Jaishankar – The New Indian Express

By Agencies

MUMBAI: External Affairs Minister S Jaishankar said on Friday that the main conspirators and planners of the 26/11 terrorist attacks in Mumbai continue to remain protected and unpunished, which has undermined collective credibility.

He also said that when it comes to outlawing certain terrorists, the United Nations Security Council (UNSC) has “unfortunately” been unable to act in some cases due to “political considerations”.

The minister was speaking at a special meeting here on “countering the use of new and emerging technologies for terrorist purposes”.

The first leg of the event is taking place at the Taj Mahal Palace Hotel in South Mumbai.

This hotel was one of the places attacked by terrorists during the November 2008 attacks.

“The main conspirators and planners of the 26/11 terrorist attacks continue to remain protected and unpunished,” Jaishankar said. This undermines collective credibility and collective interest, he added.

Jaishankar said the “shocking” terrorist attack was not just an attack on Mumbai, but on the international community.

“In fact, this whole city was taken hostage by terrorists, who entered from the other side of the border,” he said, without naming Pakistan. As many as 140 Indian nationals and 26 citizens from 23 countries lost their lives in the attacks, he said.

On November 26, 2008, 10 terrorists trained by the Pakistani terrorist organization Lashkar-e-Tayyiba (LeT) carried out a series of coordinated attacks against multiple targets in Mumbai, killing 166 people.

Speaking at the Counter Terrorism Committee’s informal briefing, Jaishankar said, “We all know that money is the lifeblood of terrorism. Terrorist organizations need funds and resources to maintain their organizational functions and undertake activities. The reality that terrorism continues to exist and expand highlights an underlying truth: terrorism continues to obtain the financial resources necessary to thrive. »

“A key aspect of the fight against terrorism is to effectively combat the financing of terrorism. Today, the Counter-Terrorism Committee will also hear from experts on the fight against the financing of terrorism in the local and regional context”, said he declared.

Asking the international community to remember the trauma suffered by the victims of the Mumbai terrorist attacks, EAM said: “Your presence here demonstrates the commitment that each of you and your countries and all other stakeholders of various organizations have shown to counter the common threat of terrorism.”

Jaishanakar said that terrorism is a serious threat to international peace and security, in fact, to all of humanity. “We heard the voices of his victims today. Their loss is immeasurable,” he added, referring to the victim’s accounts that were heard ahead of his speech.

The Minister of Foreign Affairs stressed the need to remember the trauma of the victims of the Mumbai attacks in order to bring the perpetrators of terrorism to justice.

“However, it behooves us as responsible members of the international community to remember this trauma and to persevere in our efforts to bring the perpetrators of terrorism to justice. We owe it to all victims of terrorism around the world. “, he added.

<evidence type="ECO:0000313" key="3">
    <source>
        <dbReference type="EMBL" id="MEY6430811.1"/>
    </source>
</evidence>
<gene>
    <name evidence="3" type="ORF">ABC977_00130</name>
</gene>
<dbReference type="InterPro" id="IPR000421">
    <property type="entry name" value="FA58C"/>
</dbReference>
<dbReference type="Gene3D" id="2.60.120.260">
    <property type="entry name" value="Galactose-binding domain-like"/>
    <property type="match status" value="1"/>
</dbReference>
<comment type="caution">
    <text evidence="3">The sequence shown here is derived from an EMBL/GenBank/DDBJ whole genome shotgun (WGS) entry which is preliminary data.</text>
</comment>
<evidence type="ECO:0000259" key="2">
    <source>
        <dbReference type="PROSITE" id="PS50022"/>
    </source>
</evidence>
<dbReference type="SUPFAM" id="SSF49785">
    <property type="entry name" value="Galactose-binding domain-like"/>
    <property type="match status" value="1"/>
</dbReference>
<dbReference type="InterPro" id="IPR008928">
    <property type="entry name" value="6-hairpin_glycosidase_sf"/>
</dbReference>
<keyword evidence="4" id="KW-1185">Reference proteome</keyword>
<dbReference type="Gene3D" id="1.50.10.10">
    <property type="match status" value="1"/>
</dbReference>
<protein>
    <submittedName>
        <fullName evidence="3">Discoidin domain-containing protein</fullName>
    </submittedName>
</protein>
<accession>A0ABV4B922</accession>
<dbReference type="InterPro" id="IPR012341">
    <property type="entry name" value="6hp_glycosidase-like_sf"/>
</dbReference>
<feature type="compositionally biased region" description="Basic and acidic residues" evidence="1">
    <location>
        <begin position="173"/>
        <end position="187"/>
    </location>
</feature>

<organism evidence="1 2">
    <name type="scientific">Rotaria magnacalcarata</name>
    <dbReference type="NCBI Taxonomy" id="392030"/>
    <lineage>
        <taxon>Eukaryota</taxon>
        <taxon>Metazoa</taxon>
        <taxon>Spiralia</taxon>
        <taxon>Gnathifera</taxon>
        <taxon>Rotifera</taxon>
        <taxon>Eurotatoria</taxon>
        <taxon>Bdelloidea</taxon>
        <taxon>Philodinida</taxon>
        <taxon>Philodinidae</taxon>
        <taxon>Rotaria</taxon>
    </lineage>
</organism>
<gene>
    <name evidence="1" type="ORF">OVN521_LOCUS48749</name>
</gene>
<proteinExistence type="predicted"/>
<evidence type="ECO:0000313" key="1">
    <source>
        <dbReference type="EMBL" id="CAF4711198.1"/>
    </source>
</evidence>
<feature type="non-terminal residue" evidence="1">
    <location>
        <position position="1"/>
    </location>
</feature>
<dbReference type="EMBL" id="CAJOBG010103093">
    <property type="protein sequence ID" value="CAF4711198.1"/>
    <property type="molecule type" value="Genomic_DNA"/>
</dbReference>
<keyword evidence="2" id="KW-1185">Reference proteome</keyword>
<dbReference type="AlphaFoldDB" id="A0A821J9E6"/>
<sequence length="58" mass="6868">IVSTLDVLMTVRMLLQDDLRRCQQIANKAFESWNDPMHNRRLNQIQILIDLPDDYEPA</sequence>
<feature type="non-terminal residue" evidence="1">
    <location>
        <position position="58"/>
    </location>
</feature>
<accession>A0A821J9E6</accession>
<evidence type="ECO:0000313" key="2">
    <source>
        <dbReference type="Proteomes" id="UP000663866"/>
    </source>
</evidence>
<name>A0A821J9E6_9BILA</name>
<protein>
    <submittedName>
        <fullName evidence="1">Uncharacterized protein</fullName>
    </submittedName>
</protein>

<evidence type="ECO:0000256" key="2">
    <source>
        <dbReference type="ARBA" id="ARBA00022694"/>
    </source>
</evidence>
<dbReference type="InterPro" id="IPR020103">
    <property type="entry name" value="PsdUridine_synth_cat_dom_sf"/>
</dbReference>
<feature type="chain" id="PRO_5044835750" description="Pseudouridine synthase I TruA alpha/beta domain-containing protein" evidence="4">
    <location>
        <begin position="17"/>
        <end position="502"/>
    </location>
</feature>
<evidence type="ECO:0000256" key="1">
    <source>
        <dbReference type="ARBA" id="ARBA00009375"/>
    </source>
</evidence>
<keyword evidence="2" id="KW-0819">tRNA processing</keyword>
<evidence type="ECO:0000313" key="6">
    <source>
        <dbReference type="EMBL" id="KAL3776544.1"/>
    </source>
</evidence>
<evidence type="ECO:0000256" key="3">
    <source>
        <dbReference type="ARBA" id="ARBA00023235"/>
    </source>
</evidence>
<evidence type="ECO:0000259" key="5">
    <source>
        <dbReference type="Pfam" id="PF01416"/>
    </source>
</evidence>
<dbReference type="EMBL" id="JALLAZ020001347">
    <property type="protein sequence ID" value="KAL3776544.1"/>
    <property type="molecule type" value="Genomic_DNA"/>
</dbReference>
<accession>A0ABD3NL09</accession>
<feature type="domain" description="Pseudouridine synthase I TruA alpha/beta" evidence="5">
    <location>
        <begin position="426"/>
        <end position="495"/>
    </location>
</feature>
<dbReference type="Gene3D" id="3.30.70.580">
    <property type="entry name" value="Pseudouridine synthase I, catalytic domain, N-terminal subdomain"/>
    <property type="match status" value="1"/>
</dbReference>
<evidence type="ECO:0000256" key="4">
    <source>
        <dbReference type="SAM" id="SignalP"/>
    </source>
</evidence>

Jaishankar, Michael Moussa, Gabonese Minister of Foreign Affairs and President of the UNSC, as well as members of the international community, also paid tribute to the victims who lost their lives in the terrorist attacks of 26/11.

(With PTI and ANI inputs)

MUMBAI: External Affairs Minister S Jaishankar said on Friday that the main conspirators and planners of the 26/11 terrorist attacks in Mumbai continue to remain protected and unpunished, which has undermined collective credibility. He also said that when it comes to outlawing certain terrorists, the United Nations Security Council (UNSC) has “unfortunately” been unable to act in some cases due to “political considerations”. The minister was speaking at a special meeting here on “countering the use of new and emerging technologies for terrorist purposes”. The first leg of the event is taking place at the Taj Mahal Palace Hotel in South Mumbai. This hotel was one of the locations attacked by terrorists in the November 2008 attacks. “The main conspirators and planners of the 26/11 terrorist attacks continue to remain protected and unpunished,” Jaishankar said. This undermines collective credibility and collective interest, he added. Jaishankar said the “shocking” terrorist attack was not just an attack on Mumbai, but on the international community. “In fact, this whole city was taken hostage by terrorists, who entered from the other side of the border,” he said, without naming Pakistan. As many as 140 Indian nationals and 26 citizens from 23 countries lost their lives in the attacks, he said. On November 26, 2008, 10 terrorists trained by the Pakistani terrorist organization Lashkar-e-Tayyiba (LeT) carried out a series of coordinated attacks against multiple targets in Mumbai, killing 166 people. Speaking at the Counter Terrorism Committee’s informal briefing, Jaishankar said, “We all know that money is the lifeblood of terrorism. Terrorist organizations need funds and resources to maintain their organizational functions and undertake activities. The reality that terrorism continues to exist and expand highlights an underlying truth: terrorism continues to obtain the financial resources necessary to thrive. “A key aspect of the fight against terrorism is to effectively combat the financing of terrorism. Today, the Counter-Terrorism Committee will also hear from experts on the fight against the financing of terrorism in the local and regional context”, did he declare. Asking the international community to remember the trauma suffered by the victims of the Mumbai terrorist attacks, EAM said: “Your presence here demonstrates the commitment that each of you and your countries and all other stakeholders of various organizations have shown to counter the common threat of terrorism.” Jaishanakar said that terrorism is a serious threat to international peace and security, in fact, to all of humanity. “We heard the voices of his victims today. Their loss is immeasurable,” he added, referring to the victim’s accounts that were heard ahead of his speech. The Minister of Foreign Affairs stressed the need to remember the trauma of the victims of the Mumbai attacks in order to bring the perpetrators of terrorism to justice. “However, it behooves us as responsible members of the international community to remember this trauma and to persevere in our efforts to bring the perpetrators of terrorism to justice. We owe it to all victims of terrorism around the world. “, he added. Jaishankar, Michael Moussa, Gabonese Minister of Foreign Affairs and President of the UNSC, as well as members of the international community, also paid tribute to the victims who lost their lives in the terrorist attacks of 26/11. (With PTI and ANI inputs)